Irma (Herrup) Schoen's husband, Gilbert Schoen, died in 2001. Because he died of cancer, he couldn't donate any organs but his eyes were donated to the Eye Bank for research. After being invited to a LifeChoice Gathering, Irma became a member of the Donor Family Advisory Council in 2002. She said she found it "a pleasure to be associated with such a warm, caring and dedicated group of people. I do my best to spread the word about organ and tissue donations whenever possible. I volunteer here, come to meetings, and I've gotten speakers for several organizations. I just love being here. I feel good, and being with a crowd that's different from anywhere else is wonderful. Everybody here is in the same boat. You may be telling a story about your loved one, and if you feel like laughing or crying, you can, because you know that the others here will understand." Irma, a resident of West Hartford, passed away in June 2016 after a long and courageous battle with pancreatic cancer.

▼ Nancy Tyson-Alexander Nancy Tyson-Alexander


Coventry, CT
Wife of Dr. Albert Alexander, organ, tissue and cornea donor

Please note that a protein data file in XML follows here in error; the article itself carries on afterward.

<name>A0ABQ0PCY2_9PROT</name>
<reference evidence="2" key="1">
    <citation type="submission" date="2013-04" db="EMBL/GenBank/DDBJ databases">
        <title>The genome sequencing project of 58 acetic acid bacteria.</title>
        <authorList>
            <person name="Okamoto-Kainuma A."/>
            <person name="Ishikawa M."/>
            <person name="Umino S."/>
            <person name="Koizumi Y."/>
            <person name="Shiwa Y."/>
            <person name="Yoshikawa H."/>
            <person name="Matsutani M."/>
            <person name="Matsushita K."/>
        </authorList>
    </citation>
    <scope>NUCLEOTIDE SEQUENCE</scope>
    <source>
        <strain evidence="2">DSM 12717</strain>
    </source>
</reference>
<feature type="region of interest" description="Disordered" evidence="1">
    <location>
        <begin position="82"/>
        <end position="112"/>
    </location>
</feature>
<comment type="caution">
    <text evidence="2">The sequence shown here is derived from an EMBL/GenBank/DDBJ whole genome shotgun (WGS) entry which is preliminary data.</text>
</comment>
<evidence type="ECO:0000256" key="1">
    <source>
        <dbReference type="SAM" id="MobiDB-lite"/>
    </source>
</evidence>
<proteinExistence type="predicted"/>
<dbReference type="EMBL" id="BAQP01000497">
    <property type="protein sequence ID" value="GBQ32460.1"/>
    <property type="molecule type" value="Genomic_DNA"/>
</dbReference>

My husband, Dr. Albert Alexander, died in 2006. He donated his corneas, kidneys, lungs, tissue and veins. Through his donations, he was able to save or improve the lives of over 100 people. I've been on the board of directors at LifeChoice for about five years, and I'm in my second year as a member of the advisory council. I love being among these wonderful women to help get the word out and to share their loss. Even when we are in the midst of sorrow, there is joy in the work of what we do to make people more aware of the importance of organ and tissue donation. We still live with the memories of our loved ones and our loss, but we want to honor our loved ones by doing the work that we do. I'm also associated with the Association for Multicultural Affairs in Transplantation. My main mission is to educate and inform people about the importance of donation, especially for people of color.